High Strain Rate Testing

Using Controlled Impulses of Energy for High Strain Rate Material Testing

A car crash, a ballistic event, a volcano, an IED explosion, football players’ helmets colliding, and high speed machining. What do these events have in common? The materials in all of these circumstances are subject to a high rate of deformation. The performance of materials under a high strain rate can be significantly different than the performance under quasi-static loading conditions. (slower loading rate)

Government mandates for fuel-efficient vehicles lends impetus for vehicle manufacturers to study weight reduction strategies, without sacrificing safety. Engineers are developing and/or evaluating lighter materials that maintain required strength and energy adsorption during an impact event. The Split Hopkinson Pressure Bar can be utilized to understand material properties at high strain rates because it provides a controlled impulse of energy that simulates what the material will experience in a dynamic event.

How a Split Hopkinson Pressure Bar Works

The most common Split Hopkinson testing is in compression as shown in the diagram to the left. Traditional uses of the Split Hopkinson Pressure Bar include:

  • High strain rate testing
  • Material characterization
  • Material response
  • Johnson-Cook parameters
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New methods are being developed to test in both tension and shear. Likewise, new applications for this test include:

  • Prediction of volcanic eruptions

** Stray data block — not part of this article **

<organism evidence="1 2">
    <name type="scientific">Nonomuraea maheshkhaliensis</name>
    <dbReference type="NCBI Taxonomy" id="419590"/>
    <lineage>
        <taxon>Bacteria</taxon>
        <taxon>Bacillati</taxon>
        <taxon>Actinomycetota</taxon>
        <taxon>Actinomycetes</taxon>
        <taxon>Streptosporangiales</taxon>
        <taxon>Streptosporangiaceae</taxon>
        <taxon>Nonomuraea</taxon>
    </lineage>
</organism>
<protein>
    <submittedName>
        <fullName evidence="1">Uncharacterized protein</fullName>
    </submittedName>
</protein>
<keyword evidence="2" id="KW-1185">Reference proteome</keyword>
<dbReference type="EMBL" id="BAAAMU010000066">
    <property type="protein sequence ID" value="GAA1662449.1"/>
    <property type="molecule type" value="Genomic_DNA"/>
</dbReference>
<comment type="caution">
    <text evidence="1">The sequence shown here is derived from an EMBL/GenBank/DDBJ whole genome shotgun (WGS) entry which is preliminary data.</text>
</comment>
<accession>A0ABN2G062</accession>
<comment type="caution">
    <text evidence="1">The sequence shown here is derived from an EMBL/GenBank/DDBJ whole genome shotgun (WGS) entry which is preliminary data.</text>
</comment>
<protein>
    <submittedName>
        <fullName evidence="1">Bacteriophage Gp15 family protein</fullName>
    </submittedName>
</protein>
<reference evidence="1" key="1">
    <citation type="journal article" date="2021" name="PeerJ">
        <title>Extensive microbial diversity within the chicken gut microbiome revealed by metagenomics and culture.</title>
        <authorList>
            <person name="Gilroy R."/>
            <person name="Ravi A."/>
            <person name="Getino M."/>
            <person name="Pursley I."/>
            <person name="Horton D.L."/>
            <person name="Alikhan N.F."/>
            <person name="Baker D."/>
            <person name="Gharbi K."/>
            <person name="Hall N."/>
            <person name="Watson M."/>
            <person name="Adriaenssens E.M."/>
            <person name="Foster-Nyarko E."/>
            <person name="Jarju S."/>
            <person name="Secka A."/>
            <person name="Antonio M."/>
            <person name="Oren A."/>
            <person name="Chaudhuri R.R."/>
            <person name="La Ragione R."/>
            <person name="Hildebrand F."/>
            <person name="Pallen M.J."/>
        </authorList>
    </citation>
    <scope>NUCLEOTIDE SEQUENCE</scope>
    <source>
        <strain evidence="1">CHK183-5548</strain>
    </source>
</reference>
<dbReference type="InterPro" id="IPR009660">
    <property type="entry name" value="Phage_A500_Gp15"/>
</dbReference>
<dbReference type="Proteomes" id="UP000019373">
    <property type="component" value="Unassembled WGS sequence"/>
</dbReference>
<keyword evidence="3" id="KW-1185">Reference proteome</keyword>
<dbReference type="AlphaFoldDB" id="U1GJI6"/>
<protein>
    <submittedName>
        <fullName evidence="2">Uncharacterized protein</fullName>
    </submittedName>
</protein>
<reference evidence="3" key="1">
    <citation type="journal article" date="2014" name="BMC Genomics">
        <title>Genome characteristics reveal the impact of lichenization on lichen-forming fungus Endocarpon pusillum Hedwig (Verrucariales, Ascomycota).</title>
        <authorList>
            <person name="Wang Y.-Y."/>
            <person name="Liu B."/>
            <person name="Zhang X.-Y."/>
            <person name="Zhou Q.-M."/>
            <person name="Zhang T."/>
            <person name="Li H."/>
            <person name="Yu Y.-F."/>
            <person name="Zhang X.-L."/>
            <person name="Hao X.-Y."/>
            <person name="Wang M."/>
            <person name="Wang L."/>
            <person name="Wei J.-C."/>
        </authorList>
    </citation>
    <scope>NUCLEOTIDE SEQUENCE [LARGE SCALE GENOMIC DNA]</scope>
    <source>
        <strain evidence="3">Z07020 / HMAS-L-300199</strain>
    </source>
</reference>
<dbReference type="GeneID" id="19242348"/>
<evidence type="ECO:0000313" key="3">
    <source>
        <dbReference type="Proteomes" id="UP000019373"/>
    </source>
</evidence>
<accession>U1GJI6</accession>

• Viscoelastic response
  • Earthquake waves
  • Soil (aggregates) in shear
  • Development of explosives
  • Blunt trauma

Split Hopkinson Pressure Bar has proven to be successful in the evaluation of energy absorbing materials including metals, glasses, ceramics, polymers, and foams. See the reference material for examples in various applications.

The Split Hopkinson Pressure Bar runs by a gas gun being pressurized and released. This causes the striker bar to impact the incidence bar. The incident pulse wave triggers the oscilloscope which then begins to record the pulse signals. These pulse signals are produced by the change in resistance in the strain gages on the incidence and transmission bars. Raw data is collected and stored in a graph of voltage vs. time and is then converted to a stress-strain plot.

Split-Hopkinson Pressure Bar Lab

REL has a Split Hopkinson Pressure Bar Laboratory (pictured above) complete with test material preparation, X-Ray, SEM, and for testing and evaluation of new methods. REL tailors to the needs of customers to determine the best test method for their individual material needs. REL provides machined test samples and striker bars.

Striker Bars

Striker Bars

SHPB Test Sample

Before & After Test Sample

REL provides custom-built Split Hopkinson Pressure Bars specific to customer’s laboratories and built to their needs.

 Contact REL to learn more about our experience and how our systems can help you with your high strain rate material testing.